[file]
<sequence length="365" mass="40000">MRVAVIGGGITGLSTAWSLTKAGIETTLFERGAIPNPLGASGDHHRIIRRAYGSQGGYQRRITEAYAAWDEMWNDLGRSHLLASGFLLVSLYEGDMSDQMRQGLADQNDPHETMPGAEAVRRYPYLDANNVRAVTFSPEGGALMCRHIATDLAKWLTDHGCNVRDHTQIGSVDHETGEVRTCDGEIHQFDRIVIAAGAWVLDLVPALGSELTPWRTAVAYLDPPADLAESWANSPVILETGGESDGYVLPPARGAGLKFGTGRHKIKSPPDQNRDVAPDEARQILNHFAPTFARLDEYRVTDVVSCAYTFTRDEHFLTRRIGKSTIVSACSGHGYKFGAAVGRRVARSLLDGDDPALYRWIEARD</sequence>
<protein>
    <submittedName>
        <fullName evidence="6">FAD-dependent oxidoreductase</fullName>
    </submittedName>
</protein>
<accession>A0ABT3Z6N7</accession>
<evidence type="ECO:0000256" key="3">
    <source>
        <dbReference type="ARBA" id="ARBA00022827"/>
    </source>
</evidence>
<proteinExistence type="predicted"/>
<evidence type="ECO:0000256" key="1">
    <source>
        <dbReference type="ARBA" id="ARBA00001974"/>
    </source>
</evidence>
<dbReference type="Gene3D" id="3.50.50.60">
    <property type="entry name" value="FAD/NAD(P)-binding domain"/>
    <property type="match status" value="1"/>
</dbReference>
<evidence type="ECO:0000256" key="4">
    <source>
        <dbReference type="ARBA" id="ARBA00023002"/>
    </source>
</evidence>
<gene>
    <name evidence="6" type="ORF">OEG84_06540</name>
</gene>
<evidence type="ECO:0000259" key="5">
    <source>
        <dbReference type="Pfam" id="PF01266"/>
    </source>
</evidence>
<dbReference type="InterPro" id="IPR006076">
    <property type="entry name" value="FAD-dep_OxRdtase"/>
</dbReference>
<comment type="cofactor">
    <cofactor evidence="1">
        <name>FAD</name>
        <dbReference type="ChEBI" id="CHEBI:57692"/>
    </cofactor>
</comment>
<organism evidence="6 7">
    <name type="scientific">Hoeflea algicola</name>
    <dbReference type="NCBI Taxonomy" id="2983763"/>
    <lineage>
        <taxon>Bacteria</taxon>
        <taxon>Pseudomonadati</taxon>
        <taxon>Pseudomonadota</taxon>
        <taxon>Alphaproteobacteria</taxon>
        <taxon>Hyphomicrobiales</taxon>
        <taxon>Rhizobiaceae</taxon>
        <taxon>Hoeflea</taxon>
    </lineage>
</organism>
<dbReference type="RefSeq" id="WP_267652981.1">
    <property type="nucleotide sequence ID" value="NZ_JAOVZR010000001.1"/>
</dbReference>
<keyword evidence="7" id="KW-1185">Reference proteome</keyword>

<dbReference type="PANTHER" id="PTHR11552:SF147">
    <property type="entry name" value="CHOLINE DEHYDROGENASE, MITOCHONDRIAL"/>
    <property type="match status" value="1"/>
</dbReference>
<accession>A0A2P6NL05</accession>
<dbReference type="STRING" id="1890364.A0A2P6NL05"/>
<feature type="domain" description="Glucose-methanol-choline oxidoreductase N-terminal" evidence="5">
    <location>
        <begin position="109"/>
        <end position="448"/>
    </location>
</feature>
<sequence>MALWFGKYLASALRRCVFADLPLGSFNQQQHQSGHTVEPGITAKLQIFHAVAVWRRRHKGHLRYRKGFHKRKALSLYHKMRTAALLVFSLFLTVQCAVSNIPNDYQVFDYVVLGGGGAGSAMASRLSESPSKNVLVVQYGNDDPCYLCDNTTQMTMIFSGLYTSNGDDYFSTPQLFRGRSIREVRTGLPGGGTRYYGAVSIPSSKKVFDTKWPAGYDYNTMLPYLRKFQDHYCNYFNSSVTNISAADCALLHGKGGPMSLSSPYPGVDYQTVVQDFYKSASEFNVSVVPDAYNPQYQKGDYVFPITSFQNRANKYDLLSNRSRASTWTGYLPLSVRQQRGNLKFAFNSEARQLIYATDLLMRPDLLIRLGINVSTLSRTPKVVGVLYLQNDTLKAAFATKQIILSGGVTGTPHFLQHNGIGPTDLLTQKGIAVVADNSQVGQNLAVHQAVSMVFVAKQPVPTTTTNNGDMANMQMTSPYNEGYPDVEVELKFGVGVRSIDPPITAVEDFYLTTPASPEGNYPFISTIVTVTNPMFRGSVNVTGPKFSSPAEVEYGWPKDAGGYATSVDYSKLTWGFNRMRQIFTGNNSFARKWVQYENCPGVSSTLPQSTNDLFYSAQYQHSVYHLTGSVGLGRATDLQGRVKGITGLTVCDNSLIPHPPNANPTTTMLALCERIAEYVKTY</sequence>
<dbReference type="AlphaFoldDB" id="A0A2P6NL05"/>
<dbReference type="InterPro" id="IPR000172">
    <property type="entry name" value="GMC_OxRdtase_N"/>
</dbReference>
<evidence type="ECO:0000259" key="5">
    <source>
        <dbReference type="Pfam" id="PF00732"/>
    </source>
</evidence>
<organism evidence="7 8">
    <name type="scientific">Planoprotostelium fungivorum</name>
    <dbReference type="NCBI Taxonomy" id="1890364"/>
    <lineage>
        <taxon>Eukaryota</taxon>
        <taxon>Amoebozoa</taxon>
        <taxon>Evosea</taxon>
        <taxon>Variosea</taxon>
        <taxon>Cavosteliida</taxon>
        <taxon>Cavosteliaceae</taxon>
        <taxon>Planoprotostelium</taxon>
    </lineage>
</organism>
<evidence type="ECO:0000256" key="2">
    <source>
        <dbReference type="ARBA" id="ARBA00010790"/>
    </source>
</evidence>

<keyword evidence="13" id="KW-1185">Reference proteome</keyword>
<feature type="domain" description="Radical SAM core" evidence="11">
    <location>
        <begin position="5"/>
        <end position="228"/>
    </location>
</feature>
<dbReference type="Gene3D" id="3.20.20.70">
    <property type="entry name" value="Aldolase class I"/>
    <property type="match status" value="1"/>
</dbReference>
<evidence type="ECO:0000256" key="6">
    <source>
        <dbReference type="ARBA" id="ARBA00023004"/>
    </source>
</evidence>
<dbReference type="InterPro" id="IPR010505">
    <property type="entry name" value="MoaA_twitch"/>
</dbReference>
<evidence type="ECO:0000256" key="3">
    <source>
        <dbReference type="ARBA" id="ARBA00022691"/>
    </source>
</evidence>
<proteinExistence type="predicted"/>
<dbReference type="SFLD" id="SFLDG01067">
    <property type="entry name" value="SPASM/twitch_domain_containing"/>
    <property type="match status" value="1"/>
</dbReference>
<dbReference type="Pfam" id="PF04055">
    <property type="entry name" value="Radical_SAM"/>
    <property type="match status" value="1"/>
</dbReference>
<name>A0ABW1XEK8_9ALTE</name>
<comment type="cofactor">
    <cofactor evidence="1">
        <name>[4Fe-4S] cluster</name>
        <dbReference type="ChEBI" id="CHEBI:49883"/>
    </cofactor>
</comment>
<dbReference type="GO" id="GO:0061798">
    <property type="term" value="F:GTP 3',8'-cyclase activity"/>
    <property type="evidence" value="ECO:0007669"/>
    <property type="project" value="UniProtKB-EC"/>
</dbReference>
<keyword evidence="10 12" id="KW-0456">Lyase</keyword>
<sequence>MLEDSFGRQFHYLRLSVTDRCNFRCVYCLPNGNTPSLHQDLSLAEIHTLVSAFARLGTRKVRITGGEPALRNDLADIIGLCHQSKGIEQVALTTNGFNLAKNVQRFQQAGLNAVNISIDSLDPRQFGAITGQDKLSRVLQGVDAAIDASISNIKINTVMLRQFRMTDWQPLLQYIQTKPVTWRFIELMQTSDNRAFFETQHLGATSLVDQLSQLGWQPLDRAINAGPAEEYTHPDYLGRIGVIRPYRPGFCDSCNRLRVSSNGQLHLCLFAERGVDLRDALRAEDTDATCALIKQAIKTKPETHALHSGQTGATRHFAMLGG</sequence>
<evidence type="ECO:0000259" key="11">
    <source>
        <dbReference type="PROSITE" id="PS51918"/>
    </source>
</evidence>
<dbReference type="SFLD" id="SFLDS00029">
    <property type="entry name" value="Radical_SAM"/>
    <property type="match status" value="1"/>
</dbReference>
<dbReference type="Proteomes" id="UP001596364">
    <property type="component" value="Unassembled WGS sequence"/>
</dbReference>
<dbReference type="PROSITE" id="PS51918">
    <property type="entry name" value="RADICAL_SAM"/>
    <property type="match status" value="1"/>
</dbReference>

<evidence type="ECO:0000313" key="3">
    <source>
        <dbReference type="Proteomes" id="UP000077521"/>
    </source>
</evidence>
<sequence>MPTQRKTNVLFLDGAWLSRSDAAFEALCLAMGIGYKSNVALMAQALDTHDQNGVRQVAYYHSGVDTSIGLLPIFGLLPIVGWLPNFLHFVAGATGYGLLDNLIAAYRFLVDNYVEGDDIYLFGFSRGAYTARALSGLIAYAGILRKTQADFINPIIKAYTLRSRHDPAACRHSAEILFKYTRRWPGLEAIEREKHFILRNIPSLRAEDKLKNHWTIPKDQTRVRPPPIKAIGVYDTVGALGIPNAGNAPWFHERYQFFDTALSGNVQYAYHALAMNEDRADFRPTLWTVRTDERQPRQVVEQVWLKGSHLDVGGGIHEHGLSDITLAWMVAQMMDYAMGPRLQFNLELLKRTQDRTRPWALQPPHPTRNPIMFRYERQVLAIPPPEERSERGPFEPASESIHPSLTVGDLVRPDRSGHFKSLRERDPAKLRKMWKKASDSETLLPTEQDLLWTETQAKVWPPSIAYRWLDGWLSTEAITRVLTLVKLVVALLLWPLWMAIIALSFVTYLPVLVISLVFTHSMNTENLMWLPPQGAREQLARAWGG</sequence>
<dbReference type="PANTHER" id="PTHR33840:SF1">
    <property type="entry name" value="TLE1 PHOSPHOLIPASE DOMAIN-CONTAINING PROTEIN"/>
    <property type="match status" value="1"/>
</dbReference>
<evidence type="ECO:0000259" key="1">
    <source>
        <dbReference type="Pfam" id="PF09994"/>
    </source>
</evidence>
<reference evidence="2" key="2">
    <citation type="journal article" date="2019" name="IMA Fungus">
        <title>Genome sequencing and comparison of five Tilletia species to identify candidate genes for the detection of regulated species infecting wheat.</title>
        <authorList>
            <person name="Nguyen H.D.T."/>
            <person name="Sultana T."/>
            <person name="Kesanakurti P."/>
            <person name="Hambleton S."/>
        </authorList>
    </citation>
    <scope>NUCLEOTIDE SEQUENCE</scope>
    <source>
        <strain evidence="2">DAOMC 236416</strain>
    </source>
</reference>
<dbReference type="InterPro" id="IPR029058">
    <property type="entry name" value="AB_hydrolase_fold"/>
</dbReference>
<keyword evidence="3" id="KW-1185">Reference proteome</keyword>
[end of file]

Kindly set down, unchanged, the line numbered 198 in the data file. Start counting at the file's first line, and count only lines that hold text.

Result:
<keyword evidence="3" id="KW-1185">Reference proteome</keyword>